The Dangers of Trying to Time the Markets

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So far this year, the investment markets have been like a roller coaster — falling precipitously one day only to rise the next day and then perhaps fall again the day after that.

When markets experience this kind of volatility, it can be tempting to try to increase returns by timing the markets — or in other words, buying on the dips and then selling when prices have gone back up again. If only it were this easy.

A Fool’s Game

Both research and real-world experience have demonstrated that chasing investment performance by trying to time the market is a fool’s game. History has shown that it is nearly impossible to predict with any degree of consistency what the next hot asset class is going to be — much less the next hot stock. This is true not only for average investors, but also for investing pros.

The Dalbar Quantitative Analysis of Investor Behavior is an annual study that measures the effects of investors’ decisions to buy, sell and switch into and out of mutual funds — or in other words, to try to time the markets. The 2015 study determined that when investors try to increase their portfolio returns by timing the markets, they often become their own worst enemies.

According to this study, there is a wide performance gap between what investors could earn by not trying to time the markets and what the average investor actually earns. In 2014, this gap was a whopping 8.19% for the average equity mutual fund investor, who earned just 5.50% in 2014, compared to the broader market return of 13.69% as measured by the S&P 500.

Longer term, the annualized 20-year return for the average equity mutual fund investor at the end of 2014 was just 5.19%. This was 4.66 percentage points lower than the S&P 500’s 20-year annualized return of 9.85% over the same period.

Dalbar blames the performance gap on what it calls bad investor behavior — primarily, selling securities in a panic when markets fall and then buying them back again when markets rise. While this might be an understandable emotional response to market volatility, it’s a sure formula for investment losses. In essence, it practically guarantees “buying high and selling low” — the exact opposite of a successful investing strategy.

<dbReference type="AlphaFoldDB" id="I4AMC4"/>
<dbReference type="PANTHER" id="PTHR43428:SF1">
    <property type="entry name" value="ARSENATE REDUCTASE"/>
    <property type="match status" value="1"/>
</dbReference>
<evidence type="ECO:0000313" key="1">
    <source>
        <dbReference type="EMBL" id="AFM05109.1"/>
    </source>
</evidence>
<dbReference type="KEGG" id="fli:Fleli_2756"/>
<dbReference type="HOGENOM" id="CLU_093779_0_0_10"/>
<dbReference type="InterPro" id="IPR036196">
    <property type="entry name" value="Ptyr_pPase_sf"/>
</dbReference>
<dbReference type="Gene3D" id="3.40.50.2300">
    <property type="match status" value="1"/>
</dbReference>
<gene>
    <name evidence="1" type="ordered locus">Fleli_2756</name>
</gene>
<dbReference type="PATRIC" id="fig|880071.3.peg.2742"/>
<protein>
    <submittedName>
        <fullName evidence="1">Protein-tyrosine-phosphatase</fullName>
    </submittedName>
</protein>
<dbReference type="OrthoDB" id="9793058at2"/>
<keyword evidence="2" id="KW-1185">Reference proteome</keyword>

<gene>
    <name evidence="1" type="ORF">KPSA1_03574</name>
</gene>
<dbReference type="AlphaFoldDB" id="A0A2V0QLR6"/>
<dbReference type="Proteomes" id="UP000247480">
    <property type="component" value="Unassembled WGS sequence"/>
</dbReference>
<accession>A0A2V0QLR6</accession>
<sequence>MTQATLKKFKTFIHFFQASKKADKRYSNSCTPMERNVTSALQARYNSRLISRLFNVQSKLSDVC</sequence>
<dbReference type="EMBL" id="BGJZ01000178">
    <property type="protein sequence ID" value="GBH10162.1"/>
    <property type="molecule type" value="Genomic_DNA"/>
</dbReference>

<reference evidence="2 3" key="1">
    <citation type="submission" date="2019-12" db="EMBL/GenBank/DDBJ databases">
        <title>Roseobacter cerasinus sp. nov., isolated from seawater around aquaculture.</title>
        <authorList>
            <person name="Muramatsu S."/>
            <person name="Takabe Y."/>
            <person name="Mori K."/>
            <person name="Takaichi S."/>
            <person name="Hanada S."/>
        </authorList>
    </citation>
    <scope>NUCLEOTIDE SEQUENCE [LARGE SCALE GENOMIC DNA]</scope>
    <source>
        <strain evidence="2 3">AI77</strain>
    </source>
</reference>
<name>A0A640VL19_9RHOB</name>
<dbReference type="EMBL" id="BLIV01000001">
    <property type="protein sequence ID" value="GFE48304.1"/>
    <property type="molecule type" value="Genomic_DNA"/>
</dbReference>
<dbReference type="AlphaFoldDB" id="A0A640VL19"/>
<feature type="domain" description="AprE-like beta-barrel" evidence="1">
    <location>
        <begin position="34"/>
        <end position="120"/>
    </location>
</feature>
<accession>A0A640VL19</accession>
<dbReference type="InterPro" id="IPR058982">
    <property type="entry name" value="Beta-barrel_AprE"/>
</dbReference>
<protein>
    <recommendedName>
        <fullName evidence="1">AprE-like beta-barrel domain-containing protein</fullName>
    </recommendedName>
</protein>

The Role of Investor Psychology

Investor psychology plays a big role in the general failure of market timing as a strategy for successful investing. There’s certainly no shortage of available investment information today — the Internet and cable TV networks like CNBC offer 24/7 advice on market moves that will supposedly make you rich. In fact, you could say that there’s way too much investment information out there for the average investor to try to digest.

As a result, many do-it-yourself investors just end up listening to whichever media voice is yelling the loudest. However, this voice doesn’t know anything about any particular investor’s goals, risk tolerance, timeline or anything else that’s unique to his or her situation.

Another thing to remember about market timing is the fact that the stock market is very inefficient over the short term. As we’ve seen lately, stock market indices like the Dow Jones Industrial Average and the S&P 500 can swing wildly from day to day and week to week. This is due mainly to changes in investors’ perceptions about the performance and outlook for stocks and the economy — or in other words, on emotions. Over the long term, however, the stock market performs very efficiently.

That’s why creating a balanced portfolio with the proper asset allocation is a better way for most investors to achieve long-term returns than trying to time short-term market moves. A well-constructed portfolio will spread your assets out among the three primary classes of stocks, bonds and cash equivalents based on your goals, time horizon and risk tolerance. This will help reduce portfolio risk and volatility by not putting all of your assets into a single type of asset class.

Resist Temptation

If you feel tempted to try to time the markets in the midst of this current bout of volatility, please give us a call before making any moves. Together we will discuss the best strategies for your particular situation.


The commentary is limited to the dissemination of general information pertaining to Frontier Wealth Management, LLC's ("Frontier") investment advisory services. This information should not be used or construed as an offer to sell, a solicitation of an offer to buy or a recommendation for any security, market sector or investment strategy. There is no guarantee that the information supplied is accurate or complete. Frontier is not responsible for any errors or omissions, and provides no warranties with regards to the results obtained from the use of the information. Nothing in this document is intended to provide any legal, accounting or tax advice and Frontier does not provide such advice. This information is subject to change without notice and should not be construed as a recommendation or investment advice. You should consult an attorney, accountant or tax professional regarding your specific legal or tax situation.

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